Prince Albert Victor, Duke of Clarence and Avondale
Prince Alexander John of Wales
Alfred, Hereditary Prince of Saxe-Coburg and Gotha
Marie, Queen of Romania
Victoria Feodorovna, Grand Duchess of Russia
Alexandra, Princess of Hohenlohe-Langenburg
Princess Beatrice, Duchess of Galliera
Margaret, Crown Princess of Sweden
Prince Arthur of Connaught
Princess Patricia, Lady Ramsay
Princess Alice, Countess of Athlone
Charles Edward, Duke of Saxe-Coburg and Gotha

The question of Patricia's marriage was the subject of much speculation in the Edwardian era, as she was considered one of the most beautiful and eligible royal princesses of her generation. She was matched with various foreign royalties, including the King of Spain, the Prince Royal of Portugal, the future Grand Duke of Mecklenburg-Strelitz [10] and Grand Duke Michael of Russia, younger brother of Tsar Nicholas II. [4]

In the end, however, Patricia chose a commoner rather than a husband of royal blood. She married naval Commander (later Admiral) Alexander Ramsay (29 May 1881 – 8 October 1972), one of her father's aides-de-camp and third son of the 13th Earl of Dalhousie, at Westminster Abbey on 27 February 1919. [11] [12] [4] Her bridesmaids and page boys were:

On the occasion of her marriage, Princess Patricia of Connaught was permitted by Royal Warrant to relinquish the style of Royal Highness and the title of Princess of Great Britain and Ireland. [1] She was granted by Royal Warrant of 25 February 1919 the style of Lady Victoria Patricia Helena Elizabeth Ramsay, with special precedence immediately before the Marchionesses of England. [1] Since the Royal Warrant stated that her change in style took effect only upon the solemnization of her marriage, she entered the church as a Princess and Royal Highness and left as a Lady, a daughter of a royal duke.

Cdr Alexander Ramsay and Lady Patricia Ramsay had one child:

Later life

Patricia with the Duke of Connaught and Capt. T. W. James, Director of the Princess Pat's Band at Wembley, England in 1924 Princess Patricia (Lady Ramsey).jpg
Patricia with the Duke of Connaught and Capt. T. W. James, Director of the Princess Pat's Band at Wembley, England in 1924
The coronet Lady Patricia wore at the coronation of Elizabeth II, originally owned by Princess Margaret of Connaught. The coronet is now kept at the Swedish Royal Armoury. Krona. Prinsessan Margareta - Livrustkammaren - 87044.tif
The coronet Lady Patricia wore at the coronation of Elizabeth II, originally owned by Princess Margaret of Connaught. The coronet is now kept at the Swedish Royal Armoury.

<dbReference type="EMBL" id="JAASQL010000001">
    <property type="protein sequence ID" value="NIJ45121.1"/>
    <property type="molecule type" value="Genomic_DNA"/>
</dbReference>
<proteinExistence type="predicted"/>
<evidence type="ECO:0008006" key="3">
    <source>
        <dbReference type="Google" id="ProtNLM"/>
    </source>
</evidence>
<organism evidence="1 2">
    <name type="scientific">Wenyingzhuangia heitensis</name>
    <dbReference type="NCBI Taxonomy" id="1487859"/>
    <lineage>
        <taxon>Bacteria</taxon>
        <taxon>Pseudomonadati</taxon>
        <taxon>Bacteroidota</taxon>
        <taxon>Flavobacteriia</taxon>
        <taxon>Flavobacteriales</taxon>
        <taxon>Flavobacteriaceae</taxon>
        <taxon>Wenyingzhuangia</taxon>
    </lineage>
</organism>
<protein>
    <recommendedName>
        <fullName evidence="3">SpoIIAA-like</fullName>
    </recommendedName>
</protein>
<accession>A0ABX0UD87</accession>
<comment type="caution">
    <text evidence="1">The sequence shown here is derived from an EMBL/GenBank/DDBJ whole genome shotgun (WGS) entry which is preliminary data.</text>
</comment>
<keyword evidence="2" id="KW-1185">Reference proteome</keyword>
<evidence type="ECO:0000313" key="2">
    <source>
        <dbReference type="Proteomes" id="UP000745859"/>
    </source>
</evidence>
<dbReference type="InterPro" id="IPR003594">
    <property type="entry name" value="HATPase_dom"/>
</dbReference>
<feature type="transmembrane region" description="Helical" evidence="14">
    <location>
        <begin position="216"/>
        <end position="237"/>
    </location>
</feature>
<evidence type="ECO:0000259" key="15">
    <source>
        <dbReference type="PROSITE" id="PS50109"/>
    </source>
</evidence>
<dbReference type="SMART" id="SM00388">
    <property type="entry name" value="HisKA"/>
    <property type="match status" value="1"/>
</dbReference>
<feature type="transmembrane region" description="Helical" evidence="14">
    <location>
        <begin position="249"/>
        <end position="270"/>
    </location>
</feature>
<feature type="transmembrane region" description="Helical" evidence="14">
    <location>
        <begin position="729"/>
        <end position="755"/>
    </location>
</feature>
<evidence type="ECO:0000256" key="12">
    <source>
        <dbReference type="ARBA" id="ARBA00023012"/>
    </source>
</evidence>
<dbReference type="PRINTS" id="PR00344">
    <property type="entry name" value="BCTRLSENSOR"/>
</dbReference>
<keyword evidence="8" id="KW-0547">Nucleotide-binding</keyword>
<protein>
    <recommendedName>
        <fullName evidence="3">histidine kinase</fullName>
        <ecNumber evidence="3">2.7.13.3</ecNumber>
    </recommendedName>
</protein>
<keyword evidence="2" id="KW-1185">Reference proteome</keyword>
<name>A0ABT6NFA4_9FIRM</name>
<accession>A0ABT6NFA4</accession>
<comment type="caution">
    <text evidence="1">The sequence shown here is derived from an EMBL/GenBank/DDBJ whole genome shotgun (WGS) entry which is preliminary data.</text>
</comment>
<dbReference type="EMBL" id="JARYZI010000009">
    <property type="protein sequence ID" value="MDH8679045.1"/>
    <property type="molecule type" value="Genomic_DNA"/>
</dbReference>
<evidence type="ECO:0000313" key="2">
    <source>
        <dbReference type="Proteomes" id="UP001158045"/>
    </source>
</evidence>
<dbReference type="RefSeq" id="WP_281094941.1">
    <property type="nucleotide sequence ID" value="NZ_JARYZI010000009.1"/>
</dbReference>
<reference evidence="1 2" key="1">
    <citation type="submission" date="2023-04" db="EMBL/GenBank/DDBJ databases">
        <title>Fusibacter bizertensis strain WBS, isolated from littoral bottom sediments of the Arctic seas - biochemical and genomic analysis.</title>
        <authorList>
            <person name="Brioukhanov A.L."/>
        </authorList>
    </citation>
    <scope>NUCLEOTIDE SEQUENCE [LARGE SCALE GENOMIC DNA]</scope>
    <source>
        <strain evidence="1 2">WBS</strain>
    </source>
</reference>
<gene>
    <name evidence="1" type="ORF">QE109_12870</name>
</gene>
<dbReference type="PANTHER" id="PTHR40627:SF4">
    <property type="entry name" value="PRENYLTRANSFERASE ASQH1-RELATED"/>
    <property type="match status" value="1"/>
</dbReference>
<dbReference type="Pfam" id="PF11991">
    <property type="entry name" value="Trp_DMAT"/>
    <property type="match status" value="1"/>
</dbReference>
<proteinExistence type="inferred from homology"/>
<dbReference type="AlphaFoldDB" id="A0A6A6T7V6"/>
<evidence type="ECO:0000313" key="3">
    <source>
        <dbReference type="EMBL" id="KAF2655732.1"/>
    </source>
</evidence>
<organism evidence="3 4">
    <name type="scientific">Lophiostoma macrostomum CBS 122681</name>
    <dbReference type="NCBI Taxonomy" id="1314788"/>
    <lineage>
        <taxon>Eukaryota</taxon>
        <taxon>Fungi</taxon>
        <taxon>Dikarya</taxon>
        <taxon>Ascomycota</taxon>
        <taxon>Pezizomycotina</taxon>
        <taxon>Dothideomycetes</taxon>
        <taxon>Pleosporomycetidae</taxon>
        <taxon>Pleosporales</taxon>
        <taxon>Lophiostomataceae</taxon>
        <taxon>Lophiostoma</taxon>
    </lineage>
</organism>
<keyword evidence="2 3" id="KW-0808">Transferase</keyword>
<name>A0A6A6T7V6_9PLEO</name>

Despite relinquishing her royal title, Lady Patricia remained a member of the British Royal Family, remained in the line of succession, and attended all major royal events, including weddings, funerals, and the coronation of King George VI and Queen Elizabeth and the Queen Elizabeth II in 1937 and 1953 respectively. She rode in the carriage processions with other members of the Royal Family at the funerals of George V in 1936 [13] and of King George VI. [14] At the coronations, she proceeded in state from Buckingham Palace with other members of the Royal Family and took part in the procession of princes and princesses of the blood royal, attended by a train-bearer and an officer to carry her coronet. She also attended royal garden parties and participated in state visits, her attendance being recorded in the Court Circular together with other members of the Royal Family. [15]

Lady Patricia was an accomplished artist specializing in watercolours. She was made an honorary member of the Royal Institute of Painters in Water Colours. [16] Much of her work was inspired by her travel in tropical countries. Her style was influenced by Gauguin and Van Gogh,[ citation needed ] because she had studied under Archibald Standish Hartrick who had known the artists. [17]

Death

Lady Patricia died at Ribsden Holt, Windlesham, Surrey on 12 January 1974, eight weeks before her 88th birthday and fifteen months after her husband. [2] At the time of her death, she was the younger of only two surviving grandchildren of Queen Victoria (the other was Princess Alice).[ citation needed ]

Lady Patricia and Admiral Alexander Ramsay are buried at the Royal Burial Ground, Frogmore, directly behind the Royal Mausoleum of her grandparents Queen Victoria and Prince Albert, in Windsor Great Park.[ citation needed ]

Legacy

A Canadian Army infantry regiment, the Princess Patricia's Canadian Light Infantry, was named in her honour. [4] Patricia Lake in Alberta also carries her name, as does the Patricia Bay Highway in Saanich, British Columbia. [18] There is also a Thamesdown bus named after her in Swindon, Wiltshire.